The effect of targeted drug-carrying phages on the growth of S. aureus bacteria was evaluated by mixing drug-carrying phages with bacteria, applying serum for drug release, and diluting the bacteria in growth medium for monitoring of their growth rate at 37°C. We chose a concentration of drug-carrying phages such that, upon drug release, the concentration of free chloramphenicol will be below that required for untargeted growth retardation. As shown in Fig. Fig.6A,6A, the growth of the S. aureus bacteria was retarded following treatment with the chloramphenicol prodrug-conjugated S. aureus-targeted phages in comparison with S. aureus treated with targeted phages that do not carry the drug. The control phages that display an irrelevant peptide also retarded S. aureus growth, but to a lesser extent. This may have resulted from nonspecific binding of phages to bacteria. Another possible explanation is that even a minimal interaction of the presented control (seen as negligible background in the phage ELISA) could perhaps deliver sufficient drug to the bacteria.

The major finding of our study is the comparison we made of phage-mediated growth retardation with that mediated by free chloramphenicol. As shown in Fig. Fig.6B,6B, under our experimental conditions, the targeted A12C phages (which release the equivalent of 0.096 μg/ml chloramphenicol) retarded S. aureus growth as efficiently as a 20 × higher concentration of free chloramphenicol. These results demonstrate a targeting effect that results from the specific binding of the phages via the displayed peptide to the target bacteria and the release of the antibiotic in their vicinity.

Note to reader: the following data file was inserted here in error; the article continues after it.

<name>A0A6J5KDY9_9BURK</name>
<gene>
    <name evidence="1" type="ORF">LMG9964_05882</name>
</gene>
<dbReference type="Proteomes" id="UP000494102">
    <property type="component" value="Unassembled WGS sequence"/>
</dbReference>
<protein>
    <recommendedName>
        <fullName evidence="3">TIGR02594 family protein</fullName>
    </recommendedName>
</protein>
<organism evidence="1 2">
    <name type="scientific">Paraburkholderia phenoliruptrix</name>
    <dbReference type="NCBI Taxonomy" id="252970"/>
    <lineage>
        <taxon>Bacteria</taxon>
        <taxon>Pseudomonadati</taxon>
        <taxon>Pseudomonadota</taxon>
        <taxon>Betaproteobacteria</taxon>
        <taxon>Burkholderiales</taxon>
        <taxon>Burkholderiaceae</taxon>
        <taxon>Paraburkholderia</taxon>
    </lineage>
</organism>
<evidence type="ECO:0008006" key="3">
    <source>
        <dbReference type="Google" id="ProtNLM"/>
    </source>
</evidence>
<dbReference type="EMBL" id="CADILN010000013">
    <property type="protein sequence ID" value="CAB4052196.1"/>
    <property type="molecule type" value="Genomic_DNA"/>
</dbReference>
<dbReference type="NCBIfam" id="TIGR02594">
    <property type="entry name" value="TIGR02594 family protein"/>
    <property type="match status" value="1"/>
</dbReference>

The second targeting modality we evaluated was antibody-mediated targeting provided by the fUSE5-ZZ phages, which avidly bind immunoglobulins. The ZZ domain, a tandem repeated, mutated domain B derived from S. aureus (31), had been used in a multitude of biotechnological applications, including its display on filamentous phage (9, 19). In these studies, binding of an HRP-conjugated rabbit IgG complex to the phage particles confirmed that the fusion proteins possessed functional IgG-binding domains. ZZ-displaying phages were shown to interact with immobilized human IgG and its various subclasses, which interaction (as proof of specificity) could be abolished in the presence of an excess of soluble protein A. In previously published studies, monovalent display of ZZ was done with a phagemid-helper phage combination. This format results in a phage population where ~90% of the particles do not display the intended molecule on their coat (6). To get display on all particles, and possibly improved binding because of avidity, we opted for polyvalent display with the fUSE5 phage vector which was designed for display on all five copies of the p3 minor coat protein (http://www.biosci.missouri.edu/smithgp/PhageDisplayWebsite/PhageDisplayWebsiteIndex.html). As shown in Fig. Fig.5A,5A, polyvalent display of ZZ on all copies of p3 was achieved, while the surplus of wild-type p3 over the ZZ-p3 fusion protein seen with the pCANTAB-ZZ phage is, indeed, typical of monovalent display.